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Pressure relief valve won’t discharge water

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seized123
seized123 Member Posts: 297
edited September 2023 in Oil Heating
When I pull the lever on the Watts PRV shown below (30psi, Weil-McLain oil boiler has MAWP of 50 psi) nothing happens. I know that when these things leak it’s time to replace them; this isn’t leaking but I assume this non-discharge of water when testing means I have to replace it? The boiler gauge read about 12 psi but I increased the pressure to about 20 via the feed valve and still no water when lever pulled. If it makes a difference this boiler has only been run for a few minutes in past couple of weeks - but I figure that shouldn’t make a diff, since I am seeing water pressure in there. It would be a pain to replace this valve and have the same thing happen, but since I’m seeing pressure I can’t imagine what this no water discharge would be a symptom of other than a bad valve.

If I have to replace it, what do I have to do before/after replacement to drain/reduce pressure/purge/refill the boiler? Hopefully in the photos you can see my various shutoff valves: one before the feed/pressure reducing valve where water is provided to the whole system, one ball valve for each zone on the same side as feed valve - the side the water comes back from each zone - and one ball valve at the zone valves on the other side where water goes to the zones. (And of course the drain valve at the bottom of the boiler.)

I was thinking, maybe wrongly, that I would close the main supply feed and all the zone ball valves on both sides so I don’t drain water from the zones, open the drain valve at the bottom enough to relieve pressure, close it and replace valve? And what then? Just refill using feed valve until I see 12 psi? Would I have to worry about air, or would that Hy-Vent on top of the boiler take care of that?


Comments

  • EBEBRATT-Ed
    EBEBRATT-Ed Member Posts: 15,607
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    Maybe you have a defective gage. it is very unlikely if you open the valve no water would come out unless the lever on the valve is broken. Put a temporary gauge on the boiler drain (open the drain and see if you have water their) but gauge on with a regular gauge and hoxes thread adapter or you can buy gauges with a hose adapter already on it. Shut the burner off until you get this resolved you don't want to melt the boiler
  • seized123
    seized123 Member Posts: 297
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    @EBEBRATT-Ed thanks I will do exactly that.
  • 109A_5
    109A_5 Member Posts: 1,387
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    Hello @seized123,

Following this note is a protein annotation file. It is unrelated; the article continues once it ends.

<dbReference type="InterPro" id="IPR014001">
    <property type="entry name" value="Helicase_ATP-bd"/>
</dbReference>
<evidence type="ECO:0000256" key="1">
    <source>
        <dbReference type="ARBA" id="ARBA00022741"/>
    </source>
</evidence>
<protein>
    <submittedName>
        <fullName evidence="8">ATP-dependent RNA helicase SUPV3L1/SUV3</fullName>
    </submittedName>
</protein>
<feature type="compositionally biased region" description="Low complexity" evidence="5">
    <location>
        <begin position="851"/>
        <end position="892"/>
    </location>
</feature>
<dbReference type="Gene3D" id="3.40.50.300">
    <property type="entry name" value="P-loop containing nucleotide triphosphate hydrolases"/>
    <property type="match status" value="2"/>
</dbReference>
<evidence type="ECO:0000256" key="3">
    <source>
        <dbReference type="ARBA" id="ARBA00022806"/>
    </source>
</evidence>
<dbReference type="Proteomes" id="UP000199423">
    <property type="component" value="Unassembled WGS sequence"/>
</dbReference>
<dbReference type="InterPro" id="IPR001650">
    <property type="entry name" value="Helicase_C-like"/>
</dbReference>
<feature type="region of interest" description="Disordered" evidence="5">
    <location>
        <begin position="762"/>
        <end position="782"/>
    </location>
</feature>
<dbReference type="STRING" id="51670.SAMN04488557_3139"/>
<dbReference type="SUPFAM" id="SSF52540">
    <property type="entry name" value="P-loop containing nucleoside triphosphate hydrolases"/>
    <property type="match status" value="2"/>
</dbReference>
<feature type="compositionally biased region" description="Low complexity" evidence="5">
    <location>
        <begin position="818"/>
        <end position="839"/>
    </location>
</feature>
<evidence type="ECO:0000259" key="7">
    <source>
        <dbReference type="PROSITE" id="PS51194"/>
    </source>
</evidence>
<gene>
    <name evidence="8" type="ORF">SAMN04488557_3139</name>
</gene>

Maybe air was trapped under the PRV and now that pipe is full of rust and junk sealing off the valve from the boiler.

    National - U.S. Gas Boiler 45+ Years Old
    Steam 300 SQ. FT. - EDR 347
    One Pipe System
    SuperTech
  • Jamie Hall
    Jamie Hall Member Posts: 23,419
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    One way or another, a pressure relief valve which won't discharge water needs to be fixed, right away.
    Br. Jamie, osb
    Building superintendent/caretaker, 7200 sq. ft. historic house museum with dependencies in New England
    Larry WeingartenSuperTechGGrossMikeAmann
  • seized123
    seized123 Member Posts: 297
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    Okay @109A_5, so sounds like I should remove the valve and pipes to take a look maybe before buying a new valve. On that note, what do I do in terms of draining/purging etc, as in questions in 2nd and 3rd paragraphs of original post?
  • STEVEusaPA
    STEVEusaPA Member Posts: 6,505
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    Please fix the flue pipe. Draft regulator is installed incorrectly for oil. Being your dropping the pressure to change the relief valve, maybe fix the feed/expansion tank fiasco.

    There was an error rendering this rich post.

    SuperTechrealliveplumber
  • WMno57
    WMno57 Member Posts: 1,330
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    I think I see a water softener in you pictures. Don't refill with softened water. Softened water is bad for boilers. Hard water is the lesser of two evils.
    I DIY.
  • psb75
    psb75 Member Posts: 843
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    I don't see any backflow preventer.
  • seized123
    seized123 Member Posts: 297
    edited September 2023
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    Okay, lots of stuff. Just so I know, @STEVEusaPA, why is the feed/expansion tank a fiasco? Is it just the rust or is it in the wrong place or should be configured differently? Good idea to fix it while pressures’s down, please tell me exactly what’s bad so I can do that.


    Yes, I now know the draft regulator is on the wrong place (should go on the side, I think). It’s just that there’s so much going on with this stuff I’ve been leaving that for later.


    Good catch @WMno57, it’s not a water softener, it’s a neutralizer, for pH. We still have very hard water.


    @psb75 regarding the check valve, is this thing (in picture below) a check valve?


    Lastly, please tell me how to depressurize and repressurize. Close all ball valves from feed and to and from zones, isolating the boiler, and then open the drain valve? Purge somehow after refilling boiler from feed when done? 


    Before I do anything else, I’m going to go get a pressure gauge for the drain valve as per @EBEBRATT-Ed to see if there’s really pressure.